Obesity remains a serious health problem and it is no secret that many people want to lose weight. Behavioral economists typically argue that “nudges” help individuals with various decisionmaking flaws to live longer, healthier, and better lives. In an article in the new issue of Regulation, Michael L. Marlow discusses how nudging by government differs from nudging by markets, and explains why market nudging is the more promising avenue for helping citizens to lose weight.
In Bootleggers & Baptists: How Economic Forces and Moral Persuasion Interact to Shape Regulatory Politics, economists Bruce Yandle and Adam Smith explain how money and morality are often combined in politics to produce arbitrary regulations benefiting cronies, while constraining productive economic activities by the general public.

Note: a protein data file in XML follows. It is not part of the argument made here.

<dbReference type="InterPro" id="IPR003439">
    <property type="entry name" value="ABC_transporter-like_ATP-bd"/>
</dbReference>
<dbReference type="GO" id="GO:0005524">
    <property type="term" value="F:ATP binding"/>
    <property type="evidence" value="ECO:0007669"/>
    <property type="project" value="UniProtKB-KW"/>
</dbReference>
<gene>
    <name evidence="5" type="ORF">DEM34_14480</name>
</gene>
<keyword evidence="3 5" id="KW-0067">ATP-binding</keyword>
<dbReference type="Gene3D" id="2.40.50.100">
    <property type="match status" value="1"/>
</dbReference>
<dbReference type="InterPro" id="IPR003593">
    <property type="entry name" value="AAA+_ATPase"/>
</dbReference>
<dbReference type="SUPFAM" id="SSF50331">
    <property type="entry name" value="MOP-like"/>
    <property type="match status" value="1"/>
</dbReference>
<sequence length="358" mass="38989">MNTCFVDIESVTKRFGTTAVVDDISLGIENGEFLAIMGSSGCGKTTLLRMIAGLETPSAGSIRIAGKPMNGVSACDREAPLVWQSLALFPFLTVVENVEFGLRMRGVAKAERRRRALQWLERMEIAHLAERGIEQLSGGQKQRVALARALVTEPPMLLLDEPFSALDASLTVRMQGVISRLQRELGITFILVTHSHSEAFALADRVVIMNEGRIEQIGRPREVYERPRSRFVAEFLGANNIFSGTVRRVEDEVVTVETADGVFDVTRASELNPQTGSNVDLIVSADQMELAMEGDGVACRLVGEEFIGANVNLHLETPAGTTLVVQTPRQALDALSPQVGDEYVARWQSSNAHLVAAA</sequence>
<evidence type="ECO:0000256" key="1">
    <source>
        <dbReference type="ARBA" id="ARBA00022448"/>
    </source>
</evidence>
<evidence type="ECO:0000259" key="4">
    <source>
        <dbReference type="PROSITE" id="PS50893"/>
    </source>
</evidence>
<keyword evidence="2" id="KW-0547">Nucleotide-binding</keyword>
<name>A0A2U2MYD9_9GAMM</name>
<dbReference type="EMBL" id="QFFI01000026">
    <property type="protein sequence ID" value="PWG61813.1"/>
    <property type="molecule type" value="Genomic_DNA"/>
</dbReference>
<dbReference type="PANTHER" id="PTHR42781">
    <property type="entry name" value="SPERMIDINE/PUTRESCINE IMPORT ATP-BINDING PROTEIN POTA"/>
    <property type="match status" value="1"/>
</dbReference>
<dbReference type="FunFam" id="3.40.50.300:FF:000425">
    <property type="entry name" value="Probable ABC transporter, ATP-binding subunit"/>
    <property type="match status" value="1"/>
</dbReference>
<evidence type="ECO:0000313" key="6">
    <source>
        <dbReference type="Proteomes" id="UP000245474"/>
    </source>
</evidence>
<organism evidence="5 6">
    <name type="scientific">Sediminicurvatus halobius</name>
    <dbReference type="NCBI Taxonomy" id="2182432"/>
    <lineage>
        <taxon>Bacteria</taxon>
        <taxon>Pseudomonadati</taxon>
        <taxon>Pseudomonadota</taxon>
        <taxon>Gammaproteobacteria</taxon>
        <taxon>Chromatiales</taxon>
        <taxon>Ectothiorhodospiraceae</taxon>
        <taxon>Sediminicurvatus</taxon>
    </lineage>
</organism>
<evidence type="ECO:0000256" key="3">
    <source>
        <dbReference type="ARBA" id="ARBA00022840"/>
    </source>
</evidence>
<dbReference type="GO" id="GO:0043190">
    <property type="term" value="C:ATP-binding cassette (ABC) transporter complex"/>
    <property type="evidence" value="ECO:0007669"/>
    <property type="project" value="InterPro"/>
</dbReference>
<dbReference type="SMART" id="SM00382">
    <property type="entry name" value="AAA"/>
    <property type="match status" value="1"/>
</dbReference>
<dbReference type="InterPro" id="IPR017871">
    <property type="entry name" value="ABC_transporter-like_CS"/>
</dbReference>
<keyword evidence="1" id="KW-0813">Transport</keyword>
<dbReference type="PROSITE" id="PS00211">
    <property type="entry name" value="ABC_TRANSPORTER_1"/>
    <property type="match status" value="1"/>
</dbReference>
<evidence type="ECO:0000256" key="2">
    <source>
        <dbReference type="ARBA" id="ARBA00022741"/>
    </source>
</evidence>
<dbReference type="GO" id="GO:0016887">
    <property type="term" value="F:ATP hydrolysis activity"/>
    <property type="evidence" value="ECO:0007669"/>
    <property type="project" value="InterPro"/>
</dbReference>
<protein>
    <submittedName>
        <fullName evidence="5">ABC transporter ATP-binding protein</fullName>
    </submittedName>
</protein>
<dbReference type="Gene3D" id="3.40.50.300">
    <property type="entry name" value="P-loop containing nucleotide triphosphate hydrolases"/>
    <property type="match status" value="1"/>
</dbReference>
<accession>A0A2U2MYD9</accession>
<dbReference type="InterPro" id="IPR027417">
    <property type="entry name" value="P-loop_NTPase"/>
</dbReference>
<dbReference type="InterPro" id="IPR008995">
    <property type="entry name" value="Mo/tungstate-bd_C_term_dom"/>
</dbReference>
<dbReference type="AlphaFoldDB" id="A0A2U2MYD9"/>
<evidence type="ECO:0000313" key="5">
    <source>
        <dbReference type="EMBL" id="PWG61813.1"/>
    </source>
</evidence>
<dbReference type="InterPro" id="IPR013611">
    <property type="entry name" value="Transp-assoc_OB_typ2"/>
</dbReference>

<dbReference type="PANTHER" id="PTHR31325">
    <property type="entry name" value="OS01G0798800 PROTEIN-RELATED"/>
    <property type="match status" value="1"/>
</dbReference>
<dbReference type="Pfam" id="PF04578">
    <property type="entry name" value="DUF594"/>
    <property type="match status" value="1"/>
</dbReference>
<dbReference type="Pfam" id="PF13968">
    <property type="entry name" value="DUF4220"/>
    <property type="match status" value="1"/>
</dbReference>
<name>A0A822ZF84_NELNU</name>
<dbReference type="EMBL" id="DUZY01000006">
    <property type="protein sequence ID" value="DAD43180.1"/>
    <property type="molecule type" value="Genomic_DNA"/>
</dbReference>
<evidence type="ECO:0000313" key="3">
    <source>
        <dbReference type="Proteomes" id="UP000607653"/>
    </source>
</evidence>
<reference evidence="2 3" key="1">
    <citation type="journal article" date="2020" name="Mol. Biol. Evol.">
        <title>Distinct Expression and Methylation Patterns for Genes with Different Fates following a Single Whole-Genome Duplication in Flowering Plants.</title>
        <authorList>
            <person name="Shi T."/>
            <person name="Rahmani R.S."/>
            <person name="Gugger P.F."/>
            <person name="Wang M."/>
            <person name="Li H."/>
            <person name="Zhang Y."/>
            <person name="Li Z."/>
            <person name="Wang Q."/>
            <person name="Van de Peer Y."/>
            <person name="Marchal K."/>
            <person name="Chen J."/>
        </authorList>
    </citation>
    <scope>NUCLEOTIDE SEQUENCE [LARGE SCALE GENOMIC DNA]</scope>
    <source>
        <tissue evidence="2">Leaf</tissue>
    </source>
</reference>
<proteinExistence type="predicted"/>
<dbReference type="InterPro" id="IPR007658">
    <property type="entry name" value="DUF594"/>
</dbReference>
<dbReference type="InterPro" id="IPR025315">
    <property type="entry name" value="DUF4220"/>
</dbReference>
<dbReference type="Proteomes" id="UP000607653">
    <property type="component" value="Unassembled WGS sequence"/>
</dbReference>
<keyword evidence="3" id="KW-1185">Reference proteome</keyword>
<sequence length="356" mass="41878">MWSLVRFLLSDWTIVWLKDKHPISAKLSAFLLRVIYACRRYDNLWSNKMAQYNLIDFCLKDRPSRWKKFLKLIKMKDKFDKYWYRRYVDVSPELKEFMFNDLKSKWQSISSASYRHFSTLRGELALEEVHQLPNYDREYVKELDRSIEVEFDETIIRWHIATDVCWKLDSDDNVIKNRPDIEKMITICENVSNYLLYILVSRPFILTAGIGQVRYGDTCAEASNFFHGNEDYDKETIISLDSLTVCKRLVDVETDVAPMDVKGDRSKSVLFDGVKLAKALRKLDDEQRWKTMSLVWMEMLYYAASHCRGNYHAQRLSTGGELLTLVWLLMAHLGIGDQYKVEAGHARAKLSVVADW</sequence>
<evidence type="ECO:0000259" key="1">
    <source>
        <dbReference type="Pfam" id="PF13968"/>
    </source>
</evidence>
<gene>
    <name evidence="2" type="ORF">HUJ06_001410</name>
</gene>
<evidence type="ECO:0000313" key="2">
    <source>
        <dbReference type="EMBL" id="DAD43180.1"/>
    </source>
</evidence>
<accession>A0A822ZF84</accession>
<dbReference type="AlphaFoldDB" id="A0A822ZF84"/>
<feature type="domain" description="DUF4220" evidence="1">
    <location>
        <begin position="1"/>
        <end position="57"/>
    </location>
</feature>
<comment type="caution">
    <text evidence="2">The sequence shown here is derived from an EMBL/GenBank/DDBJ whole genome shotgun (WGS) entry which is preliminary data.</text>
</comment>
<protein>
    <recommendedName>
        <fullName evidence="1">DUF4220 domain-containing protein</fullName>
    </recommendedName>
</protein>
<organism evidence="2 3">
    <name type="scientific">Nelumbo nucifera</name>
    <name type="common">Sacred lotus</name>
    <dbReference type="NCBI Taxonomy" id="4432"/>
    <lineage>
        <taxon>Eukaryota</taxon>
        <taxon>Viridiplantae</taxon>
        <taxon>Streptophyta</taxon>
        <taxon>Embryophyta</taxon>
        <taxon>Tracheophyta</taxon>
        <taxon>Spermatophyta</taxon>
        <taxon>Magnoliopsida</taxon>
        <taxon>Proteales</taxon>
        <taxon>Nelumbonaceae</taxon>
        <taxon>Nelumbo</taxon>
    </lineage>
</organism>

Featuring Hon. Bob Barr, Former Member of Congress (R-GA); Gene Healy, Senior Editor, Cato Institute; and David Klinger, Professor of Criminology and Criminal Justice, University of Missouri.
Since the terrorist attacks of September 11, 2001, the U.S. military has been taking on more domestic security responsibilities. Fighter jets patrol the skies over U.S. cities, and there have been temporary troop deployments in the airports and on the Canadian and Mexican borders. The Pentagon has also shown a disturbing interest in high-tech surveillance of American citizens. What is the proper role of the military in homeland security? Is it time to relax or tighten the legal restrictions governing the use of soldiers in domestic policing? Please join us for a panel discussion that will explore these issues.